Processing accurate and up-to-date personal data is an important aspect of the GDPR. This is important both for your business as well as for the data subject. But how do you make sure the personal data you have on file is still accurate? And do you have a procedure in place to handle rectification requests? By ensuring your organization corrects and updates data efficiently you manage an important risk.
The right to rectification allows data subjects to request a correction or completion of the personal data you process. Thus, this right is mainly aimed at correcting factual inaccuracies and filling in the blanks. It is not a tool to change analyses or opinions and the conclusions drawn from these.
For example: an organization keeps records of whether customers pay their outstanding payments on time. When a person repeatedly does not pay on time, this information is shared with credit rating agency. The organization receives a request for rectification of personal data, since a person has been unrightfully marked as not paying their bills on time. The organization is now obligated to research this and, if relevant, rectify the inaccurate data. Since the request for rectification was found to be just, it was also the responsibility of the organization to inform all recipients of the data of the rectification and to ask them to remove the inaccurate data from their systems. It also lies within the obligation of the organization to inform the data subject of the completed rectification.
Organizations are obligated to ensure the data they process is correct, complete and up to date. Processes involving personal data both within the organization as well as with data processors (third parties) should contribute to this. Are new or rectified records of personal data processed properly? How are data streams within the organization organized and can different departments access the updated files? How easily can the third parties you share information with process rectifications? What happens when a request for rectification is submitted to a third party processor instead of the data controller?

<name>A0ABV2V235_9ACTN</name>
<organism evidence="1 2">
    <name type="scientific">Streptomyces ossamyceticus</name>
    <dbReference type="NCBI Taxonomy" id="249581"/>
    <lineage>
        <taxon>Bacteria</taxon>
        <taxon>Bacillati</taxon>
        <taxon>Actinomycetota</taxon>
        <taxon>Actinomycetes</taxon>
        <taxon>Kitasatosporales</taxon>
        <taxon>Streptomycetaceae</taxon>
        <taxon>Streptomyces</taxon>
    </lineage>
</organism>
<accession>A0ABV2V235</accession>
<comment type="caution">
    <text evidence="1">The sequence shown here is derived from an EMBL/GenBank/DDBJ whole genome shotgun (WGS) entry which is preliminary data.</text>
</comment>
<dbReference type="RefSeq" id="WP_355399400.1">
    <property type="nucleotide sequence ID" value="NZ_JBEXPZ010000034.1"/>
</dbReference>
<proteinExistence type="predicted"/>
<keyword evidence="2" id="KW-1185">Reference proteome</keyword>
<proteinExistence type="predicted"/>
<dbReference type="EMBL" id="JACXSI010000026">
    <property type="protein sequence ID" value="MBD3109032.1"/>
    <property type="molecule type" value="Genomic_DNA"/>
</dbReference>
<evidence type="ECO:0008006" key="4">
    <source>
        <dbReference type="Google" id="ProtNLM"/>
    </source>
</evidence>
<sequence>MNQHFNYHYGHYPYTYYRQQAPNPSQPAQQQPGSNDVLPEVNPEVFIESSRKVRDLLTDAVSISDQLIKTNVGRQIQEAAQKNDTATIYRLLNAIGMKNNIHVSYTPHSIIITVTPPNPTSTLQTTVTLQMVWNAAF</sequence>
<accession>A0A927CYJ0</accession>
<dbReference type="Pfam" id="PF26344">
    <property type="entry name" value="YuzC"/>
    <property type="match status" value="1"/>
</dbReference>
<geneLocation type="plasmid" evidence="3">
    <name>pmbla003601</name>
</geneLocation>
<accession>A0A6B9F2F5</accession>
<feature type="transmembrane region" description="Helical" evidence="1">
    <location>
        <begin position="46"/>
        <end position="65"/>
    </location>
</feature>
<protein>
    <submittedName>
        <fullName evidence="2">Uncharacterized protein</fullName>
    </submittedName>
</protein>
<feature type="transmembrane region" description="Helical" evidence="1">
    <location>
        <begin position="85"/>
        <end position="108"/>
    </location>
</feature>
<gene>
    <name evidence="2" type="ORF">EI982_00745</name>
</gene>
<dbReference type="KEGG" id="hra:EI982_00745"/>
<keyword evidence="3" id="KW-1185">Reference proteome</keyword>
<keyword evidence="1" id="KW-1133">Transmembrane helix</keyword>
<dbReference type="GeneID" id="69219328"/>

A pitfall in the quest for accurate data management is the collection of too much personal data. An important principle of the GDPR is data minimization. This means that all personal data you process should have a clear purpose based on one of the six lawful grounds defined in the GDPR. Although organizations should strive to maintain an accurate, up– to– date and complete database, it is important to always keep the principle of data minimization top of mind.
How data is stored influences how easily personal data can be rectified, should such a request be made. When you receive a request for rectification you are obligated to respond within one month. Would you be able to do this? What other benefits would optimizing your data storing processes have? By storing your information management system in some form of tooling you take an important step towards enhanced efficiency. To a certain extent organizations are able to make do with a data processing register in Excel. However, when an increasing number of people need to work with the file and edit it, it will become increasingly difficult to maintain one proper overview. This is when the use of software becomes necessary, for example to avoid back-up overwrites or other loss of data. Regarding the rectification process specifically, it is always our advice to define a protocol or clear step-by-step plan for your employees, to facilitate a timely response to the request.
The Audittrail Answer
A critical assessment of your information management system boosts your corporate efficiency. You will be able to communicate faster and more effectively with your data subjects. This means an overall improvement in service and quality.
The Audittrail team has extensive experience with InfoSec, specifically in relation to privacy compliance. If you are interested in our products and services that would be of use to your organization, we invite you to send an email to firstname.lastname@example.org.